Thursday, September 11, 2014

Follow-Up on 1866 Livingston County Apprenticeships

The following response to the recent post on Indentures of Apprenticeship - Livingston County, Kentucky 1866 has been provided by Janet Hawkins ( Information about the Coker family appears in her master's thesis, Slavery, Emancipation, and Afterward.  A Chronicle of the African Americans of Crittenden and Livingston Counties, Kentucky, to 1939, George Mason University, Fairfax, VA, 2004.

Ties between white slave-owners and former slaves often endured generations after Emancipation, especially in cases involving mixed-race children.   A Livingston County, Kentucky Court Order Book M  (see 28 August 2014 post) entry illustrates the complexity of race relations in post-Civil War Kentucky: 

Adeline, a free Mulatto, bound as an apprentice to Ann E. Coker until 6 March 1874, when Adeline will be 18 years old, to learn the art & mystery of a spinster. [Bk M:132, 4 June 1866]

Adeline Coker (7 March 1854 - 2 October 1944) was the daughter of Daniel Coker, a Caucasian slave-owner and the husband of the Ann E. Coker mentioned above, and Manda Coker, an enslaved black woman.  The 1860 U.S. Population Census, Slave Schedule, for Livingston County lists Daniel Coker as the owner of a 22-year-old black female, a 6-year-old mulatto female, and a 2-year-old black  male.

Adeline Coker married Edward Crawford at Mrs. Coker's house on 26 December 1879, five years after her apprenticeship had ended.(2) 

According to Addie Bell Crawford(3), Adeline Coker’s granddaughter, Daniel Coker made provisions for Adeline to receive a portion of his Salem property after he died.  Addie Bell inherited this land from her father, James Crawford, in 1961(4), and lived on this land her entire life.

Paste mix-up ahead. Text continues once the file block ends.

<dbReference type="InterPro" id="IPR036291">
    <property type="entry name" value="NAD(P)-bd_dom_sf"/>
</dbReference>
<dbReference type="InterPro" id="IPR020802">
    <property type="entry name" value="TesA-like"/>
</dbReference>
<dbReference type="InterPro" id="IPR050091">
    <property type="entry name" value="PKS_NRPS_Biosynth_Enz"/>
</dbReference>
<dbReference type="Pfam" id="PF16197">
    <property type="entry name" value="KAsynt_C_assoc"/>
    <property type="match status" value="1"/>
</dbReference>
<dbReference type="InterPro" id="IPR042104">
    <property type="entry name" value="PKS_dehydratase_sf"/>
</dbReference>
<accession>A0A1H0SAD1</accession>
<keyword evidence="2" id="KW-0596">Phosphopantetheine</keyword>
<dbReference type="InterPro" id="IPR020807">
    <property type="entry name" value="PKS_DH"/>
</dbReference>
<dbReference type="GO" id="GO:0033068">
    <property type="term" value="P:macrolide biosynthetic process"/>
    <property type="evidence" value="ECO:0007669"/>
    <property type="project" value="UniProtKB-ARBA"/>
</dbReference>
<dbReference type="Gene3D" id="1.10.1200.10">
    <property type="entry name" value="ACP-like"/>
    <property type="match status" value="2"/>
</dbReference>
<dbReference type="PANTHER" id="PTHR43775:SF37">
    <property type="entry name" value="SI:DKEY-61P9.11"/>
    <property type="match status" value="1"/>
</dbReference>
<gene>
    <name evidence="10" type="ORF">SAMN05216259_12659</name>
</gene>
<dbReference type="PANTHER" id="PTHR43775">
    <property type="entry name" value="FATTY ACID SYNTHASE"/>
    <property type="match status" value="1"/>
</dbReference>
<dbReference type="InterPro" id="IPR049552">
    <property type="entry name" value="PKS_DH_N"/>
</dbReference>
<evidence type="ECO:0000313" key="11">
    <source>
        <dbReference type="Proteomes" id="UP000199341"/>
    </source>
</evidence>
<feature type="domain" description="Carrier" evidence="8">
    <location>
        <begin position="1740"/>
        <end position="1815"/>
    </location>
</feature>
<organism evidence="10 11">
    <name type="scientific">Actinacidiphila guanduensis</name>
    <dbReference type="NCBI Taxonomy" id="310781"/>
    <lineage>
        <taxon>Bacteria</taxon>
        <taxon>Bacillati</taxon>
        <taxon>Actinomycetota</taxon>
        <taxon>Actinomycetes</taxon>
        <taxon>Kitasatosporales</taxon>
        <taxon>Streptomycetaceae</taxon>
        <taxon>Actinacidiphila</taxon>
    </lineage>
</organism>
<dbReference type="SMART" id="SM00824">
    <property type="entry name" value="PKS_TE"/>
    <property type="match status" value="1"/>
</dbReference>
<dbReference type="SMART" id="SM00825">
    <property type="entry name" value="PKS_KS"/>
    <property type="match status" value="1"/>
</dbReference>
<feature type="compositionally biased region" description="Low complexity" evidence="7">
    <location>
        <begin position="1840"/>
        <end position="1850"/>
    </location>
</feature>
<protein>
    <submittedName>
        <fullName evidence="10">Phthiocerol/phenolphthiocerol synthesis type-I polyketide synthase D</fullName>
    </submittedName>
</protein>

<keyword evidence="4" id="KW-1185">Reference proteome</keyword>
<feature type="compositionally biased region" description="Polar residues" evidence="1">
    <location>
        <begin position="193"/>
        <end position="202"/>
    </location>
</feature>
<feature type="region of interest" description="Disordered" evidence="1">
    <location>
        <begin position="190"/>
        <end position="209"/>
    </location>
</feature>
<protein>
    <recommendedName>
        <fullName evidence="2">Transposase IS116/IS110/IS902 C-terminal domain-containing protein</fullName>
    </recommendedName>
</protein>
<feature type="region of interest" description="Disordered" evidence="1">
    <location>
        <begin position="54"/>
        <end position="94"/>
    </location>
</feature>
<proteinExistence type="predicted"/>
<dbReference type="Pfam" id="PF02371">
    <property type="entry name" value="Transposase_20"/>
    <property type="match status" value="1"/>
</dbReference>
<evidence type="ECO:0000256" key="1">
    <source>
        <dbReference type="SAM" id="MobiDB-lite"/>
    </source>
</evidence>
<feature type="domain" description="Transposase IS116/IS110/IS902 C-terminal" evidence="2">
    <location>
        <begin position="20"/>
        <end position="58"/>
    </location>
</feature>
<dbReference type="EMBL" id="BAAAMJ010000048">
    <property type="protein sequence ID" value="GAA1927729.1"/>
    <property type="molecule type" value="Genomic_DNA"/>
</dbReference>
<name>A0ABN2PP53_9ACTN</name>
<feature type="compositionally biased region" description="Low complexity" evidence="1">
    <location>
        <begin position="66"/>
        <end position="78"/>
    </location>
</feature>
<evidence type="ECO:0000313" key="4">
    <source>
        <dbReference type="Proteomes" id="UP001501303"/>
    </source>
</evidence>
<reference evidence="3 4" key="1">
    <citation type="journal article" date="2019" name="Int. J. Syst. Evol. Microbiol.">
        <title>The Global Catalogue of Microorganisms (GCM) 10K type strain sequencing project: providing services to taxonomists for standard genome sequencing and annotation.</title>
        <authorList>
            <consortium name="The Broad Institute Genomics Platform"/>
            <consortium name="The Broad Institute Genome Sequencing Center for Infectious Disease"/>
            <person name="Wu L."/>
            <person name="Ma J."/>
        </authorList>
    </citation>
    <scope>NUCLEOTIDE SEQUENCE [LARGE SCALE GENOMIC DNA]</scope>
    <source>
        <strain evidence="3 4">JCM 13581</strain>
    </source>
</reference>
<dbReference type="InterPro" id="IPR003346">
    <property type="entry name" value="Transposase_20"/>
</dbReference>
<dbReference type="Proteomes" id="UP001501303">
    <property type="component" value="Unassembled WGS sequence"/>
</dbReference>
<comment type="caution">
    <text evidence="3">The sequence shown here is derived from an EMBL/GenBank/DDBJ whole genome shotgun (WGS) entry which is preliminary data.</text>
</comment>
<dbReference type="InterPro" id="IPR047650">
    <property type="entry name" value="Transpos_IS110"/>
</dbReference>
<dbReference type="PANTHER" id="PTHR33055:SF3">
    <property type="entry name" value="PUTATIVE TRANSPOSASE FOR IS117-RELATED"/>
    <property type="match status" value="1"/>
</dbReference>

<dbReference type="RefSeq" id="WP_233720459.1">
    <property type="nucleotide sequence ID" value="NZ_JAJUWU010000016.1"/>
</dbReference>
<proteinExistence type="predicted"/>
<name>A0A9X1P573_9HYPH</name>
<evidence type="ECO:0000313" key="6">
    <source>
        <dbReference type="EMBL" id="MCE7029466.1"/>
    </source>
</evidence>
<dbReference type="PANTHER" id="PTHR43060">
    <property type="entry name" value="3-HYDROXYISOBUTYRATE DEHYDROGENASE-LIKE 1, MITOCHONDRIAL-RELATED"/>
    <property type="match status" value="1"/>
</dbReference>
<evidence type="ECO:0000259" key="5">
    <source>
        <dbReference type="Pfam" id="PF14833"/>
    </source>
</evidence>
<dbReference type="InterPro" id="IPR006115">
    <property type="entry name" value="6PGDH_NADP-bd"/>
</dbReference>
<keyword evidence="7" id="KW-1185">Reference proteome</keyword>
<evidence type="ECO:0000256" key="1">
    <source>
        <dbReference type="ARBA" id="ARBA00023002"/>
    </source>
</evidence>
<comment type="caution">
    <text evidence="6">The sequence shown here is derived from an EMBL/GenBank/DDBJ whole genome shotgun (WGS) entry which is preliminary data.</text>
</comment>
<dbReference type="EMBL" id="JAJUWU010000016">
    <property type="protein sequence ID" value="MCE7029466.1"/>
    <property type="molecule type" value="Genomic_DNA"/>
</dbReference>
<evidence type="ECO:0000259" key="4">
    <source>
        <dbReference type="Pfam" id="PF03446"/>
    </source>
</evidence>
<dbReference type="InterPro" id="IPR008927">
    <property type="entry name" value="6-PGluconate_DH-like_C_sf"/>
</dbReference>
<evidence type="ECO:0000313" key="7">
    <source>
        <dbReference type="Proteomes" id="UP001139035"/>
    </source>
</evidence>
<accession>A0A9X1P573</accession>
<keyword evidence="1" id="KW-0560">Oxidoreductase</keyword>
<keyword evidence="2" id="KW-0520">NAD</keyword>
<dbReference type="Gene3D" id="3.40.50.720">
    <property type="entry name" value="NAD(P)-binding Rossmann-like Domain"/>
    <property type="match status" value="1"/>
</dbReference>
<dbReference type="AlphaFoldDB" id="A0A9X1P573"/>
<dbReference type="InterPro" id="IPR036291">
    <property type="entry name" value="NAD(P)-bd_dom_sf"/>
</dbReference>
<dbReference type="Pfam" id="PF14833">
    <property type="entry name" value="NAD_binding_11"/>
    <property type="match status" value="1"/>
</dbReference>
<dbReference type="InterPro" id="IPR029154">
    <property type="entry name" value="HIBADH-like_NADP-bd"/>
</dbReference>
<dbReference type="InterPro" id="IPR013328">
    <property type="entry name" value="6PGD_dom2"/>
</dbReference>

Addie Bell also stated that Adeline’s white half-brother, Charlie Coker, occasionally paid social visits to his half-sister and her family.

Whether Manda Coker remained in contact with Daniel or Ann Coker after Emancipation is currently unknown.  Prior to 1870, she married a black Civil War veteran named Jordan Caldwell and resided in Smithland, Livingston County, in 1880.(5)

(1) Death Certificate, Adeline Crawford, Livingston Co., KY. 
(2) Livingston County, KY Marriage Bonds:  Negroes and Mulattoes, Microfilm #997708.
(3) Personal Interview with Addie Bell Crawford, 2002.
(4) Livingston County, KY Will Book D, Microfilm #997691, 581.
(5) U.S. Population Census, 1870 and 1880.

Published 11 September 2014, Western Kentucky Genealogy Blog,


Unknown said...

Among my Tucker ancestors in Union County (Caleb>Nelson>Martin) there was ongoing contact with former slaves until well up into the 20th century. I always thought this was interesting, and viewed it as evidence that the Tuckers must have been benevolent to the enslaved farm hands.

Brenda Joyce Jerome said...

That's interesting. The black-white relationships can vary and are often complex.